In accordance with another aspect of the invention, the staple is formed to discourage squeezing the retained object 21 between the tines 40 and 41 as the staple is driven into its final location. To this end, the tongue inner flat surfaces 65 and 66 taper or spread outwardly toward the outer flat surfaces 64 and 67 so as to intersect them in a line lying in that same plane as the extended outer flat surface of the tine mediate portions 44 and 47 and the tine tongue portions 64 and 67. Thus, as the staple 20 is driven into the telephone pole 22, a tine splaying or expanding action is encouraged which prohibits pinching the molding 21 between the staple tine legs 40 and 41. However, this action is controlled by the tine mediate portions 42 and 43 so as to virtually eliminate undesirable staple spreading.
Each tine tongue 60 and 61 terminates in a tongue tip 70 and 71. In carrying out the invention, true and straight staple insertion into the grained telephone pole 22 is encouraged by forming these tine tips in the shape of elongated parallel cutting edges 72 and 73 of substantially semicircular configuration. As an additional inventive feature, these elongated cutting edges 72, 73 also discourage injury to the user's hand and damage to the user's work gloves or clothing since no sharp points are provided.
These parallel elongated cutting edges 72, 73 can be easily driven into the wooden workpiece 22 so as to split the grain in only minor respect. When the staple edges 72, 73 are aligned generally parallel to the wood grain 23, and the staple is then driven progressively into the telephone pole 22, a small wedging or splitting effect occurs in the direction of the grain 23. No wood grain structure crushing or gouging is required as is necessary with many other staples. Easy insertion is enhanced and proper staple manipulation and orientation by even inexperienced personnel is encouraged by orienting the cutting edges 72, 73 parallel to one another but perpendicularly to the plane of the planar staple itself.
To retain the staple in its final position in the telephone pole 22 against even relatively severe loads and over a relatively long use life in accordance with yet another aspect of the invention, a plurality of ratchet-like teeth 80, 81 are formed on the outer flat tine tongue surfaces 60 and 61 respectively. To provide maximum wood-engaging surface, each tooth extends fully across the tongue face 64, 67, thereby forming a series of teeth of progressively greater length in array from the tine mediate portions 40 and 41 to the respective tine tongue tips 70 and 71. To encourage easy staple insertion but discourage easy extraction, each tooth 80 and 81 is at least partly defined by a substantially planar surface 84, 85 extending substantially perpendicularly to the outer flat tine tongue surface 64, 67. The remaining portion of the tooth is defined by another substantially planar surface 86, 87 extending obliquely to the first tooth surfaces 84, 85, thereby forming a series of ratchet-like teeth extending outwardly of the tine tongue 60 and 61.
As can be envisioned from particular reference to FIGS. 6 and 7, this novel staple 20 can be formed with relative ease and with no waste material from a length of metallic rod or wire stock material 90. During staple formation, a blank 91 of desired length is drawn and is provided with rounded ends 92 and 93. A preliminary staple blank formation can be provided similar to that shown in FIG. 7 which has a preliminary straight bight portion 30 and tine portions 40 and 41. These tine portions are provided with unformed terminal ends 95 and 96 which are preliminarily splayed from one another as illustrated. Ease of final staple configuration can be enhanced by arranging this splay so that the inner terminal corners 97 and 98 of the tine terminal portions 95 and 96, respectively, lie in the planes 99 and 100 which define the outer surfaces of the tine mediate portions 40 and 41.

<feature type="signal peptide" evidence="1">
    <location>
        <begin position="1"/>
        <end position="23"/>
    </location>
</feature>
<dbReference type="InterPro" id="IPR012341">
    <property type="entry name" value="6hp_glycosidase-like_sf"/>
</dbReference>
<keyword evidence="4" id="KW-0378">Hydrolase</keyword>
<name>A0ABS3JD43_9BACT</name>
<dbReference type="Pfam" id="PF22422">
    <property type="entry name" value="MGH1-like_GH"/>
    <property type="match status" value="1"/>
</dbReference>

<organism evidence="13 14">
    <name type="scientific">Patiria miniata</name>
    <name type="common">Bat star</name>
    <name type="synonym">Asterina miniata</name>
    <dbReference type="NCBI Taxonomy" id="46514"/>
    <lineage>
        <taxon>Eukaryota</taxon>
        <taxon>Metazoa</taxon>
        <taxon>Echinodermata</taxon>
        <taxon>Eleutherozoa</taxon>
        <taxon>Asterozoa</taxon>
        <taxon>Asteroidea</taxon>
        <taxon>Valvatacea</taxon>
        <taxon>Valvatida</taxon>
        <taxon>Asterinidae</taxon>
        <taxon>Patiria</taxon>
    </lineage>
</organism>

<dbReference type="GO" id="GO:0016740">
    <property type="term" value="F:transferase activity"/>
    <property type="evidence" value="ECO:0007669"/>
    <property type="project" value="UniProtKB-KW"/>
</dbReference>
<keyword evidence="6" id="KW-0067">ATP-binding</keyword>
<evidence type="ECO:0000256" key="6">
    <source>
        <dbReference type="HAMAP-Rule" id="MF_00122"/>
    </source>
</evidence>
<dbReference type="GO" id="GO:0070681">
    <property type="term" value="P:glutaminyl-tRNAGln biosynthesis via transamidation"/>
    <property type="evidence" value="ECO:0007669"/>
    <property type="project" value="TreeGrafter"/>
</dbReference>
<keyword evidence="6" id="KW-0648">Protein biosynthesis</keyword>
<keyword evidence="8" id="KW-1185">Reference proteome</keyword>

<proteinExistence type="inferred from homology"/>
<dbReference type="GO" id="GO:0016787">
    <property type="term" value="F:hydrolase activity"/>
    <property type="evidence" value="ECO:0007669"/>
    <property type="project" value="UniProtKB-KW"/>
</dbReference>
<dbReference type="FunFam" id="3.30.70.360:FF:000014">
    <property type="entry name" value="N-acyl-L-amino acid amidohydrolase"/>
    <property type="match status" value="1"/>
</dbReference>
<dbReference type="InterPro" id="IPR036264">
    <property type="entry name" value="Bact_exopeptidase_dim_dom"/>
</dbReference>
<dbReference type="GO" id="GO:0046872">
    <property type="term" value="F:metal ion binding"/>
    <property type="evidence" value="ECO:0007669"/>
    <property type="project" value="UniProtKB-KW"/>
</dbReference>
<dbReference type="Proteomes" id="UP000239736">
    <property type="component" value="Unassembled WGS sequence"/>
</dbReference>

During staple formation, the rod stock 90 has a circular configuration A as shown in FIG. 8. To minimize or eliminate machining and the attendant material waste in carrying out the invention, the included area B and C within the bight and tine cross-sections respectively are substantially equal to the circular cross-sectional area A of that circle which defines the metallic rod material before the rod material 90 is formed into the staple. Further, as is illustrated in FIG. 11, the tine tips 70 and 71 assume the cross-sectional aspect of an elongate rectangle. Again to avoid material wastage, the rectangle defines an interior D substantially equal to the area A defined by a circle which defines the metallic rod material cross-section before formation of the staple from the rod material. As an inventive consequence, then, only metal forming operations are thus needed in making this staple, and wire or rod of relatively small size can be used as a basic or starting stock. By appropriate cold forming operations such as upsetting, the teeth 80 and 81, too, can be formed without machining or material wastage. The rounded rod stock ends 92 and 93 are of such a preliminary shape as to readily assume the terminal cutting edges 72 and 73 during final staple formation.
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|US328515 *||Oct 20, 1885||William h|
|US915586 *||May 11, 1907||Mar 16, 1909||George Francis Garrity||Railroad-spike.|
|US1201559 *||Oct 27, 1909||Oct 17, 1916||Charles Lafayette Columbia||Staple.|
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|GB1222981A *||Title not available|
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|2||*||Larson Supplier to Industry, Catalog No. 5-969, Sept. 1, 1969, Chas. O. Larson Co.|
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|US8282328||Oct 9, 2012||Halex/Scott Fetzer Company||Portable fastener driving device|
|US8413867||Apr 9, 2013||Halex/Scott Fetzer Company||Portable fastener driving device|
|US8721245 *||Dec 24, 2009||May 13, 2014||Max Co., Ltd.||Penetration load reduced staple|
|US8939340||Oct 8, 2012||Jan 27, 2015||Halex/Scott Fetzer Company||Portable fastener driving device|
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|US20090285655 *||Jul 28, 2009||Nov 19, 2009||Halex/Scott Fetzer Company||Portable fastener driving device|
|US20110180580 *||Jul 28, 2011||Halex/Scott Fetzer Company||Portable fastener driving device|
|US20110262247 *||Dec 24, 2009||Oct 27, 2011||Max Co., Ltd||Penetration load reduced staple|
|EP0303753A1 *||Aug 18, 1987||Feb 22, 1989||Star Fasteners International, Inc.||Star shaped fastener|
|U.S. Classification||411/471, 411/920, D08/390, 411/451.3|
|Cooperative Classification||Y10S411/92, F16B15/06|